Who’s Dumber, Machines or Politicians?
08/17/2011 2:30 pm EST
Volatility continues to advance as more and more trading decisions are made by computers, and that could have an impact if we have a market shock like the one likely if the Congressional "supercommittee" can’t work together, says Tom Hudson of the Nightly Business Report in this exclusive interview with MoneyShow.com.
I know you have watched the markets over time, and we are seeing this volatility now. What are investors and traders reacting to?
They are reacting to headline risk, they are reacting to the unknown, and in the short term they are reacting to what the market matters most, which is the last price of something.
In the long term, markets do reward innovation; they reward solid business judgment and solid risk taking. They reward a significant leadership. They also reward good business fundamentals and a growth story.
But in the short term, minute-to-minute and day-to-day—when we are talking about program trading, high frequency trading, quantitative trading, the black box idea—60-70% of volume is being traded by computers short-term, and they are reacting to simply the last price.
That means that volatility, as we have said for years, is going to more and more a fact of life and a way of life for investors. You have to be able to understand what your goals are before you even begin on the path to investing.
Have we not seen this act play out before?
It certainly seems like the summer in 2011 has some similarities to the summer of 2008. Remember, in the summer of 2008, we had just gone through the fire sale of Bear Stearns and there were rumors that more investment banks were in trouble. There were clearly rumors that the housing market was more than just cracking; it was tumbling apart very fast.
In August 2008, we saw the Federal Reserve come out, unprecedented, to give a reassuring statement after it had already met and kept interest rates solid. Because the thinking was that the economy was solid.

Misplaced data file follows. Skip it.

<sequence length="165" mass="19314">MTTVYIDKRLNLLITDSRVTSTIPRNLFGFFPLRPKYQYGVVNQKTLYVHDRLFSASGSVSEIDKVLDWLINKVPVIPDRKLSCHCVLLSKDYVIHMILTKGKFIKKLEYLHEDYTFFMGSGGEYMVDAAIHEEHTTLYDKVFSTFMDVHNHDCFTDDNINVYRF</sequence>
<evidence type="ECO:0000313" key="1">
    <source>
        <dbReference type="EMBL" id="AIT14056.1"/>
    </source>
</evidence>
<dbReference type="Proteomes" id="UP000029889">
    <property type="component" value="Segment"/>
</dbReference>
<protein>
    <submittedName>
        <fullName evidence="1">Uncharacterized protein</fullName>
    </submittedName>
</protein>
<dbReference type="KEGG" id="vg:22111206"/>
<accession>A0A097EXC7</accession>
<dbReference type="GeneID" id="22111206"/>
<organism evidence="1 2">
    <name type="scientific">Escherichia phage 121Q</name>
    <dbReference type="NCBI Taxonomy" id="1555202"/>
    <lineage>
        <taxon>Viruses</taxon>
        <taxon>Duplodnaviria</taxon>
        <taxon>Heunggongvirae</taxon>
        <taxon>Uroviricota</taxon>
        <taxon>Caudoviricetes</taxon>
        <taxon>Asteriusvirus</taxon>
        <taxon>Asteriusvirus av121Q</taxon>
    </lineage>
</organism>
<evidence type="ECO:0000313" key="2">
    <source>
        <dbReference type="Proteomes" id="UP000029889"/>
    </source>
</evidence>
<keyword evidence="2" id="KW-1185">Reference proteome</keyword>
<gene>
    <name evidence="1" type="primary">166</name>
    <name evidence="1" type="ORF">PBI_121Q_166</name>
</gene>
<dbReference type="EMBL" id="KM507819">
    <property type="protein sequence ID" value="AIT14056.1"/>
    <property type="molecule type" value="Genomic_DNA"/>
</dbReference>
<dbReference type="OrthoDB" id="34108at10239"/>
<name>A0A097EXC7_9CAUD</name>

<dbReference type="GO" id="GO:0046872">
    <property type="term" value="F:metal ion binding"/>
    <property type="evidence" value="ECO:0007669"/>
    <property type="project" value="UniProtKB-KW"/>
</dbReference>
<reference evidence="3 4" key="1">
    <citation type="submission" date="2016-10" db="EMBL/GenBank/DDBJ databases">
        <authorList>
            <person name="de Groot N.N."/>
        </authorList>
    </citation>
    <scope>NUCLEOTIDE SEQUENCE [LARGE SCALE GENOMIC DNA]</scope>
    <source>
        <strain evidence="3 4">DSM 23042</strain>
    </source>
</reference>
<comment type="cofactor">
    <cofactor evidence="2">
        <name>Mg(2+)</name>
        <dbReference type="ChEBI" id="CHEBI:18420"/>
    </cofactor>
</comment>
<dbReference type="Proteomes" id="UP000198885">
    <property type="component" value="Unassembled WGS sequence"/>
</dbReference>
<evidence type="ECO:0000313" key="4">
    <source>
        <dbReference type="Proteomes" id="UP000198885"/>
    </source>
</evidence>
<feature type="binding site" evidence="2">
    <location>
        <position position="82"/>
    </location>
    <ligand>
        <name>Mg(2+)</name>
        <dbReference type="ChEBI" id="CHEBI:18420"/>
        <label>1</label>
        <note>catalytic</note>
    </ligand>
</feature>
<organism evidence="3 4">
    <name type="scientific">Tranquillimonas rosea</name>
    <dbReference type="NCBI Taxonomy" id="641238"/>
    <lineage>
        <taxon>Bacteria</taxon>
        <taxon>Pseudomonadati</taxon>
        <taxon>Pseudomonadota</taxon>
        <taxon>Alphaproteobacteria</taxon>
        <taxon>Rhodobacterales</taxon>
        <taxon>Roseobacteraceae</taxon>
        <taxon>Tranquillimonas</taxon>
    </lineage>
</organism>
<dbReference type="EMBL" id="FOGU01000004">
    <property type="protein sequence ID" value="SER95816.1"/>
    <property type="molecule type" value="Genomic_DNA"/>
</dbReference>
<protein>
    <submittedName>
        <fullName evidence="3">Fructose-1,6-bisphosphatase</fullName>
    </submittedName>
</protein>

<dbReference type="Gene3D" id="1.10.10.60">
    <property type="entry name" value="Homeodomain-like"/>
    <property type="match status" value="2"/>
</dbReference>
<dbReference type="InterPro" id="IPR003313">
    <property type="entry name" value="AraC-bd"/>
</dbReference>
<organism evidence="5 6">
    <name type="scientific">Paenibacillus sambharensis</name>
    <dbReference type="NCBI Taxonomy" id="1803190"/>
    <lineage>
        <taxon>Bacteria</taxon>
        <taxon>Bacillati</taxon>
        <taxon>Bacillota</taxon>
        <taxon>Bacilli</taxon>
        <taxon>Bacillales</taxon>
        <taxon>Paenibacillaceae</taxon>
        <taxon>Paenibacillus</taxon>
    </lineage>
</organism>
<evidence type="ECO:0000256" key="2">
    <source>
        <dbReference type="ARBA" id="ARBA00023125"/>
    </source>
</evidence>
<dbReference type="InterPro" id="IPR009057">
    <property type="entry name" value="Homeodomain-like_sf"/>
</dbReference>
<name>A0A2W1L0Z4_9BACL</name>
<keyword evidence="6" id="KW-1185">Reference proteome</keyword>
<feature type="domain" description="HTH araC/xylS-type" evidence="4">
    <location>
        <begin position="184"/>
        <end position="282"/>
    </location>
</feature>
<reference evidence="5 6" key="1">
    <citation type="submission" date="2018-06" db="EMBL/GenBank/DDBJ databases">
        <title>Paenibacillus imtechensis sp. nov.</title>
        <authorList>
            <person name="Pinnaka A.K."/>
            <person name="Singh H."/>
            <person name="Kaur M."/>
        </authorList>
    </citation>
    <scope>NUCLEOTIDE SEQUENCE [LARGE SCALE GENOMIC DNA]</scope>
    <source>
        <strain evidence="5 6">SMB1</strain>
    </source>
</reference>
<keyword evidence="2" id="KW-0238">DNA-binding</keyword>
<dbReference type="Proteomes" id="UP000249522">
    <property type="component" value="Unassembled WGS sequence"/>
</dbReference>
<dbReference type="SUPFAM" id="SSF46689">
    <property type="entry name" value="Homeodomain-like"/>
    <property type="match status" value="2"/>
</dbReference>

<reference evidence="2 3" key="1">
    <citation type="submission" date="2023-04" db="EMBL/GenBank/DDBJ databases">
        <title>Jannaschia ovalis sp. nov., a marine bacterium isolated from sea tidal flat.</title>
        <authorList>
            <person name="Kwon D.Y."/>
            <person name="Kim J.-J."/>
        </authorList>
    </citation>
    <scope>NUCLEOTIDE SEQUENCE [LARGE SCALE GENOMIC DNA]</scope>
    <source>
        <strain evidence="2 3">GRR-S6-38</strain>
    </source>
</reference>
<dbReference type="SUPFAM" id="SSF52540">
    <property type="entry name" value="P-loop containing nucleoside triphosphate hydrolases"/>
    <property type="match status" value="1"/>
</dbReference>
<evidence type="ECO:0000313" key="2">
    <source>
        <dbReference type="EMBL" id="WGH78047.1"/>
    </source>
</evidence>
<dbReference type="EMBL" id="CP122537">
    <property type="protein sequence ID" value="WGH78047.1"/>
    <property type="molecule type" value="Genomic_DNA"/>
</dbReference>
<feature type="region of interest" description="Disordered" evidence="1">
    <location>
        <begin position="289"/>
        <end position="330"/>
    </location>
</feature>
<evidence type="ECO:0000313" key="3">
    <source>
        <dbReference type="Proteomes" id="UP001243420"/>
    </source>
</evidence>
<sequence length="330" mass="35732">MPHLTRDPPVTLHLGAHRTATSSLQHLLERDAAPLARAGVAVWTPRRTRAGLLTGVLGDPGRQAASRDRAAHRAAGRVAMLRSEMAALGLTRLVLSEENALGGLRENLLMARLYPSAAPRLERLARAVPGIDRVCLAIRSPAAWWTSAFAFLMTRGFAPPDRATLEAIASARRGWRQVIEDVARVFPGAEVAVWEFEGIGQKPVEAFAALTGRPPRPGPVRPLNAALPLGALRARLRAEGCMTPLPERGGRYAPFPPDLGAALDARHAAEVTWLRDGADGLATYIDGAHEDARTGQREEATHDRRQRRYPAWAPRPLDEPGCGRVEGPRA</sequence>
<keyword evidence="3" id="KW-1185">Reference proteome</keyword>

Less than a week later, it was out again in August 2008 saying that "we are there to provide any kind of backstop." Then, of course, Lehman Brothers happened in September of that year, and AIG happened.
There are many more differences in the summer of 2011, however. What fueled the uncertainty, the volatility, and the financial crisis and panic in 2008 was from the bottom up—it was homeowners that had borrowed too heavily, households that had spent too much money, a Wall Street that had enabled that to some degree, and regulators that had turned a blind eye to it to allow Wall Street to enable that.
What we have seen here in the summer of 2011 is the manufactured debt crisis in the United States, and the real debt crisis that is going on in the Mediterranean countries in Europe; this is a top-down debt problem, not a bottom-up like we saw in 2008.
Well, let’s compare and contrast the US and the European issues, because as you said this was a manufactured crisis here, the debt ceiling and the argument about that. Would we be able to get through the political…especially with this new committee of 12, the supercommittee, that is supposed to deal with the stuff that Congress was unable to deal with?
We are going to be in the same place during the holidays in 2011 that we were around July 4. I think that the supercommittee is an idea, a theory, and it’s probably a good one.
But in reality, these blue-ribbon panels, even if they are infused with a lot of power, have never been a successful way to legislate. We have taken 535 legislators in the US House and the Senate and boiled it down to 12; we now have fewer representatives making these decisions for a trillion and a half dollars.
Is this is a representative democracy? I think not. So whatever is going to come out of the supercommittee—assuming they can come to any kind of consensus—is likely going to hit a roadblock in the Senate and the House.
Then if they don’t come to a consensus, then we have automatic spending cuts that happen right away. So I would say brace yourselves for a pretty volatile fall, as well.
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